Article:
“How’d you get this idea?”
A few years ago, I wrote an essay about maps. In it, I looked into the history of the Appalachian Mountain Club maps that guided me up those 48 Four Thousand Footers. I learned that my 1987 list of peaks was now obsolete. In 1998, the AMC went from the manual maps to an all digital map process. During that switch, they learned that Wildcat E was shorter than they thought. So, Wildcat E got demoted and Wildcat D got promoted. So, the list I completed in 1990 was retroactively incomplete! My OCD took over. I came up with an idea to go back east and climb Wildcat D to make sure I’m actually complete with the current list of 48 mountains. This is something I may try to do while I’m back east doing the Pemi Loop, hopefully with the whole family.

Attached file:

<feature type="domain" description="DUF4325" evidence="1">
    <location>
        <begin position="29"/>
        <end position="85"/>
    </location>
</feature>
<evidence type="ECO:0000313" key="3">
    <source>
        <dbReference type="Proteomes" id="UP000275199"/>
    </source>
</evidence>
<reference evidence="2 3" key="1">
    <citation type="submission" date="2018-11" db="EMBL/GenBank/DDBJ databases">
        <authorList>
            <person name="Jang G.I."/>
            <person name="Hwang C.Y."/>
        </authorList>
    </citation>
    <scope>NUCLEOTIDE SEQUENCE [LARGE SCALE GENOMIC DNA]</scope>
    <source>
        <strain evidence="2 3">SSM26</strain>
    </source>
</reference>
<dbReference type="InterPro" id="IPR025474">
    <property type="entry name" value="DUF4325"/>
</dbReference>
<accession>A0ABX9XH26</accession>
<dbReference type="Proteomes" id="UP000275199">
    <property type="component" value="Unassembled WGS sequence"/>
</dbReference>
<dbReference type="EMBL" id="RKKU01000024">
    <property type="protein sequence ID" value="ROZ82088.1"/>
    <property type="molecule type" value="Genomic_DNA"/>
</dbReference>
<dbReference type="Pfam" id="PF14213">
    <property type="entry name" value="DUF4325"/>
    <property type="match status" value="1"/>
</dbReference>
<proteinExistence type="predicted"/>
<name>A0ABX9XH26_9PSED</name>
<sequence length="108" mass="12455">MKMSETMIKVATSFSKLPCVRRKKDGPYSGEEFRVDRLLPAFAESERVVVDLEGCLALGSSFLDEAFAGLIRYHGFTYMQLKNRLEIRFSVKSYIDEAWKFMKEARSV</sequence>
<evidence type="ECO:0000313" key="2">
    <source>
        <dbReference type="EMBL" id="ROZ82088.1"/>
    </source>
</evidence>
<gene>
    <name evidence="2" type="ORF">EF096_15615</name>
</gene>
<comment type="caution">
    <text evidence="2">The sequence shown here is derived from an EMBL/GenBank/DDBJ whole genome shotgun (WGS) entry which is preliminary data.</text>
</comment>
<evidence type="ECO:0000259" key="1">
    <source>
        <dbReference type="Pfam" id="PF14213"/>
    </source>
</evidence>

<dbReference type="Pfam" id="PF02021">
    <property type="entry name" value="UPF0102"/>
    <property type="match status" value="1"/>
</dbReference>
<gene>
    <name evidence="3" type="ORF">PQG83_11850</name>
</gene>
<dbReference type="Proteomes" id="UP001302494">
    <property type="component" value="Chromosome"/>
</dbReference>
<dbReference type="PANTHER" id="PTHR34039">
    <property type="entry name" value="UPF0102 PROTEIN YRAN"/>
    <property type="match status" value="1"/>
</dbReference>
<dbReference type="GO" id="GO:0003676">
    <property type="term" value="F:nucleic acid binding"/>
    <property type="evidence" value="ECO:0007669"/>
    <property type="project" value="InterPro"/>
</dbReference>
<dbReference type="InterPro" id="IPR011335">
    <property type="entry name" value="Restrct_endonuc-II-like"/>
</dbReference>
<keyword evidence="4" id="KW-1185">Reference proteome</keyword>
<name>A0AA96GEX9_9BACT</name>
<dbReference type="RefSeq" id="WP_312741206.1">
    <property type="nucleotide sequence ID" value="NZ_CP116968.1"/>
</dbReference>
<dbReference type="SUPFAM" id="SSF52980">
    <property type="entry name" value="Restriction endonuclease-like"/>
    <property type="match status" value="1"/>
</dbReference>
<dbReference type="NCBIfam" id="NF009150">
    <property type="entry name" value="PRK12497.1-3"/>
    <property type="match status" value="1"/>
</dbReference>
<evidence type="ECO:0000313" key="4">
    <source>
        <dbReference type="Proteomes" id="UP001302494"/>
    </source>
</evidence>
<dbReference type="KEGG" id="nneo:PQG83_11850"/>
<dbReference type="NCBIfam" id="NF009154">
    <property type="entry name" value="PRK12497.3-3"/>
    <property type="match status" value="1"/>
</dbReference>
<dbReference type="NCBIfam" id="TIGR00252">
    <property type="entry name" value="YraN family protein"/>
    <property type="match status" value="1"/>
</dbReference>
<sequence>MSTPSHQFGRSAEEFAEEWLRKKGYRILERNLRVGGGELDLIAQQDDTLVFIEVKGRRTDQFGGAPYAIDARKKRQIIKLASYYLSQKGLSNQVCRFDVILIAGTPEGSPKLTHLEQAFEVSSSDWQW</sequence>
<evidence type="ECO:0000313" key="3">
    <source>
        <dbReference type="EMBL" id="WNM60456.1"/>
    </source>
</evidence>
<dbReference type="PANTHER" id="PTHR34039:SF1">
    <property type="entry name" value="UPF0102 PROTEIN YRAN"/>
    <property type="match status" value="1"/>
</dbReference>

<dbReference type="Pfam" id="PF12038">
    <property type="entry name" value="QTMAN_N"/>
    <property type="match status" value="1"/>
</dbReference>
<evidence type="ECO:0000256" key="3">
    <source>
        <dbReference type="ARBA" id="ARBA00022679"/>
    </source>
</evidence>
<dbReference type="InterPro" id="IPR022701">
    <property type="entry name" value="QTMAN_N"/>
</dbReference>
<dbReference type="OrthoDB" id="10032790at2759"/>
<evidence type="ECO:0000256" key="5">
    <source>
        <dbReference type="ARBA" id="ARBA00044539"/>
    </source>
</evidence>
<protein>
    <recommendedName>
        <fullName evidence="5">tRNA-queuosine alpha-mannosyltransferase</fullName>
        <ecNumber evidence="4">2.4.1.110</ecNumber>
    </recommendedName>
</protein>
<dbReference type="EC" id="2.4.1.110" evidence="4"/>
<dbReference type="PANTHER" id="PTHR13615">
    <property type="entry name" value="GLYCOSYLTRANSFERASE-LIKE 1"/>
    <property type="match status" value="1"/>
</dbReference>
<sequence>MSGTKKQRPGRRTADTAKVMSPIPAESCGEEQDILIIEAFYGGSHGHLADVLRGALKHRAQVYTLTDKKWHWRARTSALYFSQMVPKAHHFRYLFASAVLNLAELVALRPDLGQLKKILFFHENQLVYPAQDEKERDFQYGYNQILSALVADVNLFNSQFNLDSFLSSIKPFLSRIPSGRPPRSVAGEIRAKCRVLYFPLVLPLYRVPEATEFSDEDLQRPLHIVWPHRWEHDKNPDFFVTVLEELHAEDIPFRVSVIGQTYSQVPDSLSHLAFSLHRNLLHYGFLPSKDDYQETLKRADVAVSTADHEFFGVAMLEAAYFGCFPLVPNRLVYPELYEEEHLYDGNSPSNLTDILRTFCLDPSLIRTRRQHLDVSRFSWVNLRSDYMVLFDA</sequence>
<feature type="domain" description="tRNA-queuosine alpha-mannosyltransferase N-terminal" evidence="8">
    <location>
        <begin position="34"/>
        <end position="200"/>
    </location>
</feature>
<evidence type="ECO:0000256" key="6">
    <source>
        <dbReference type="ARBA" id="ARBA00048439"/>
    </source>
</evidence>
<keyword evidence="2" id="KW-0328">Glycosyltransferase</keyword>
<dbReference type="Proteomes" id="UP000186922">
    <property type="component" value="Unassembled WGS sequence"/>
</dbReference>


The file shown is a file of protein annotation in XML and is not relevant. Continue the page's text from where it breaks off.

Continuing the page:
While I was scouring the internet about Wildcat D and the Four Thousand Footers, I ran into something called a White Mountains Direttisima: 240-mile direct route that’s the shortest way to climb all 48 in one shot. I got super excited about this. The main stumbling block was finding enough time to do it. I figured I’d need 45 days (driving from MN to bring my gear). I’d have to beg for time off from work, even more than the vacation I already burned. I’d split the 240 miles into three ten-day chunks with a couple days resupplying at my parents’ house in Maine in between. With a few days of family vacation in Maine beforehand. But ultimately, I’d be 30 days in the hills by myself. I was recently eating dinner in a restaurant in Boston and sat next to my dad. I explained this Big Stupid idea. He said, “That’s really dumb.” Like, not in a cool way. I took a step back and reevaluated this 6-week long project and agreed. Too big. Too dumb. Too much time alone instead of with family. So, I scaled back to a one-day suffer-fest on the Pemi Loop. I think that’ll be plenty.